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For Climbers, Every Day Should Be Earth Day

From keeping crags clean to limiting your impact, climbers must always be thinking about ways to protect the environment

Photo by: John Scurlock of Tsar Mountain

Earth Day takes place on April 22 to demonstrate support for environmental protection. It started in 1970 and is now celebrated globally in over 180 countries. In 2016, the Paris Agreement was signed by Canada, the U.S.A. and over 120 other countries.

Earth Day is good for a lot of reasons, including being a one-day earth-focused celebration for people, brands, governments and other organizations to come together with a common theme. It’s a time to talk about greener initiatives, new bluesign products or to post a photo with a #EarthDay2021 followed by a Carl Sagan quote, like “There is perhaps no better demonstration of the folly of human conceits than this distant image of our tiny world. To me, it underscores our responsibility to deal more kindly with one another, and to preserve and cherish the pale blue dot, the only home we’ve ever known.” Or one by John Muir, such as, “Climb the Mountains and get their good tidings.” All of these and more are like-worthy additions on Earth Day.

But for climbers, every day has to be focused on the environment. Not just climbers, but paddles, skiers, hikers, bike riders, trail runners and anyone else whose passion takes place outside. If we don’t celebrate and protect the spaces where we recreate, nobody will.

What are some ways to be a year-round Earth Day-er? You can volunteer on access committees. Their mission statements are easily found online. Help other climbers who seem to need direction. Politely remind those who don’t understand local traditions, rules or etiquette. Rock climbing is an intrusive sport where rocks are trundled, bolts are left and vegetation is scrubbed. Not all cliffs need to be developed, some can be left in their natural state. Working with the local access group is the best way to know what pieces of rock can and can’t be developed.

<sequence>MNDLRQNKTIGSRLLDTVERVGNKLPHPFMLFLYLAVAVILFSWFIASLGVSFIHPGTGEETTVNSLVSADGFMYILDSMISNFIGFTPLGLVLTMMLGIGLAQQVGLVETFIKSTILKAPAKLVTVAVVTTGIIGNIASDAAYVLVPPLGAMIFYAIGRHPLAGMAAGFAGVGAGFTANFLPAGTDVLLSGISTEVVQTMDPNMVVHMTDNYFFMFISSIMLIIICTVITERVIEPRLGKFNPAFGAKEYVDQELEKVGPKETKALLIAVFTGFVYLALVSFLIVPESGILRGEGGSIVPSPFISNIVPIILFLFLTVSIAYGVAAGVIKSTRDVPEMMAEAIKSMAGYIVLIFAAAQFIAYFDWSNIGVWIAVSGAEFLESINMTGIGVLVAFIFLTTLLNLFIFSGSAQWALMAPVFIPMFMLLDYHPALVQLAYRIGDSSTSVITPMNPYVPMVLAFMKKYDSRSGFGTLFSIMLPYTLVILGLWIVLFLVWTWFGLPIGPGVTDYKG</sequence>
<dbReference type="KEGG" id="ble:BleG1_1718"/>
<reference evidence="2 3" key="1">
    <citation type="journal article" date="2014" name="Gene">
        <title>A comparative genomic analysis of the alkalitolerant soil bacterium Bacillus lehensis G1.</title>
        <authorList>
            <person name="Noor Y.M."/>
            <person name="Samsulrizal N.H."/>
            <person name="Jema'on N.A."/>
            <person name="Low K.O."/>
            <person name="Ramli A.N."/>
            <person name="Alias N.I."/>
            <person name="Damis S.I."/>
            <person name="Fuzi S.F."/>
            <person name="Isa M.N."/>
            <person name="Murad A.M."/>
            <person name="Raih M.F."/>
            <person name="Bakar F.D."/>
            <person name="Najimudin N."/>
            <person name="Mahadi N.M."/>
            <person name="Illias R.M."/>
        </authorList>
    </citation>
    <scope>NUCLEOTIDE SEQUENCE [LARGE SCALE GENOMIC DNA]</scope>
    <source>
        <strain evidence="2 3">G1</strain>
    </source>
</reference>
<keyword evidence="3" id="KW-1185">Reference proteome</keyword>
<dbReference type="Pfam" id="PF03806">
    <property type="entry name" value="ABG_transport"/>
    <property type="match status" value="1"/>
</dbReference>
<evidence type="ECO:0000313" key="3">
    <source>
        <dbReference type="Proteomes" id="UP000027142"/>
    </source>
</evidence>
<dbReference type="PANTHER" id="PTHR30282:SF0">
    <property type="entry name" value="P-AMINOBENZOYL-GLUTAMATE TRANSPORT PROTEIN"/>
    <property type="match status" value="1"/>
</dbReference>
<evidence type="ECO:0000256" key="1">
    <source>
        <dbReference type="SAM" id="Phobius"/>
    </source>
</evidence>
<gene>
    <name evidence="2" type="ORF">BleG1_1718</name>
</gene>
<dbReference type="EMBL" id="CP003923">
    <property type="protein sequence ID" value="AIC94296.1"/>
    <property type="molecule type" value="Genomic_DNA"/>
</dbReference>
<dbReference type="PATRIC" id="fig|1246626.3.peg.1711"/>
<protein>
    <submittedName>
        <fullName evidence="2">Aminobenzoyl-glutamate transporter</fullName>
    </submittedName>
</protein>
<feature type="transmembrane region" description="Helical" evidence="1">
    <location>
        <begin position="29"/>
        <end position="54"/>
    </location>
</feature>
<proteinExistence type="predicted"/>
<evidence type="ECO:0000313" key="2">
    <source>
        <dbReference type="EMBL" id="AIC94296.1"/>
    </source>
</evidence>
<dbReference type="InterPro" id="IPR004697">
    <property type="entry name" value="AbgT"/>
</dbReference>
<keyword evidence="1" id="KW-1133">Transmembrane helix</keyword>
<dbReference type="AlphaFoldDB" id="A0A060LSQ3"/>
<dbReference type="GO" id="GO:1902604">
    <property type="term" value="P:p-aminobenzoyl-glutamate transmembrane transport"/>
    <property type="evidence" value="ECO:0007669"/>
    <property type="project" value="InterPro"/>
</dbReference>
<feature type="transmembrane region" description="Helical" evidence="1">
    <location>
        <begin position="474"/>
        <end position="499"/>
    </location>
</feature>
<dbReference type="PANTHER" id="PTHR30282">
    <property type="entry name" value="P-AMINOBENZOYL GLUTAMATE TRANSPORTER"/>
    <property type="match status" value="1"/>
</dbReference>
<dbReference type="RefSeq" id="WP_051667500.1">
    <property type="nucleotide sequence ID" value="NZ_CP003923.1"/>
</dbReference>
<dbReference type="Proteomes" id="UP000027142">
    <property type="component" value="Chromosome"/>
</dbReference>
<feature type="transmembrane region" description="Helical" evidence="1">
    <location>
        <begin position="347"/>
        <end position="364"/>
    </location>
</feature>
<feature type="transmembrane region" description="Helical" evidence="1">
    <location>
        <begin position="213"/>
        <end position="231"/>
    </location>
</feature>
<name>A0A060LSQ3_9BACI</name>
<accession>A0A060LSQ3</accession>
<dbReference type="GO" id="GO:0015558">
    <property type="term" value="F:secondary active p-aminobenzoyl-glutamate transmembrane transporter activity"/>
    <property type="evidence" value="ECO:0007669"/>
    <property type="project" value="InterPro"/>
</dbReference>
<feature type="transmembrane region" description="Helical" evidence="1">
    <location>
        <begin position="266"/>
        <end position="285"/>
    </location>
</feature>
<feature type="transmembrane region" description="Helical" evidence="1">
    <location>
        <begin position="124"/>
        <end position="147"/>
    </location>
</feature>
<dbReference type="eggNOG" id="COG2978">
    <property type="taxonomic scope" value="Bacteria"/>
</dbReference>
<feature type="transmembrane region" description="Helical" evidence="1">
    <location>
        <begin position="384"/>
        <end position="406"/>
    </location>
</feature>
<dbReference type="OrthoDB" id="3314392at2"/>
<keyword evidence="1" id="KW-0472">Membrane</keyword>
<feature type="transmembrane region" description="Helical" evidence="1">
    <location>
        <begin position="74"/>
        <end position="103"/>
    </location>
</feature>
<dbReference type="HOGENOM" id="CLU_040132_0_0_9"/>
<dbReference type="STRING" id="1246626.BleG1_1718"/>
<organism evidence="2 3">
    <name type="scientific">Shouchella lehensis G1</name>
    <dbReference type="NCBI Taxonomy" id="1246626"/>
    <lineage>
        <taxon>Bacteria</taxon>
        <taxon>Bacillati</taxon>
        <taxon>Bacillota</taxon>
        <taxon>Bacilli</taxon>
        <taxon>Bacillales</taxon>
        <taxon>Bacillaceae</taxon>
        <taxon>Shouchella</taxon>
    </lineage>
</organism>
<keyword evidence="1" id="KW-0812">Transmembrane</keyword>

Leave no trace is the single most important rule. Do not leave trash of any kind. Pack out small items like finger tape, labels and tags from your new climbing gear, cigarette butts. It’s good style to pick stuff up you see around left by less considerate visitors. Hammocks strung between trees can damage the bark, and smoke is a form of pollution for everyone who is not smoking. Especially on boulders, don’t leave tickmarks and brush your chalk off after your send.

Never build a fire at the rocks. Dry brush can catch fire and the fire pit is unseemly and invites more people to light fires. The outdoor environment is fragile, and we are its stewards. Landowners will hold us responsible for our actions. So, keep Smokey the Bear’s 1947 campaign slogan in mind: “Only YOU can prevent forest fires.”

Don’t take a dump at the crag or parking lot. Even before the new influx of new climbers, areas have been closed because of inconsiderate, and disgusting practices of relieving oneself at the crag. Use the facilities before you come to the crag, and if you have to go, know the leave-no-trace etiquette that applies to your area. Note, however, that at many areas, you must use the facilities provided, or have the equipment or take out your waste.

Gyms are built to accommodate large groups and everyone expects the noise, lining up for routes and stepping over each other’s equipment. In the outdoors, large climbing groups can be unwieldy, noisy and hog large sections of the walls. It is best to climb in groups of a maximum of three, and ideally two. People waiting to climb create a bigger physical footprint, more noise, ground erosion and potential litter. At crowded crags, climbing with just one other climber will give you the advantage of being able to nimbly move around the cliff to climb the least crowded routes. Due to Covid-19, you have to keep your group to your household, bubble or cohort.

Climbers need to help protect the environment every day of the year, by being good stewards of the land and by promoting Earth Day-like ideas and attitudes. Happy Earth Day!


Lead photo: John Scurlock of Tsar Mountain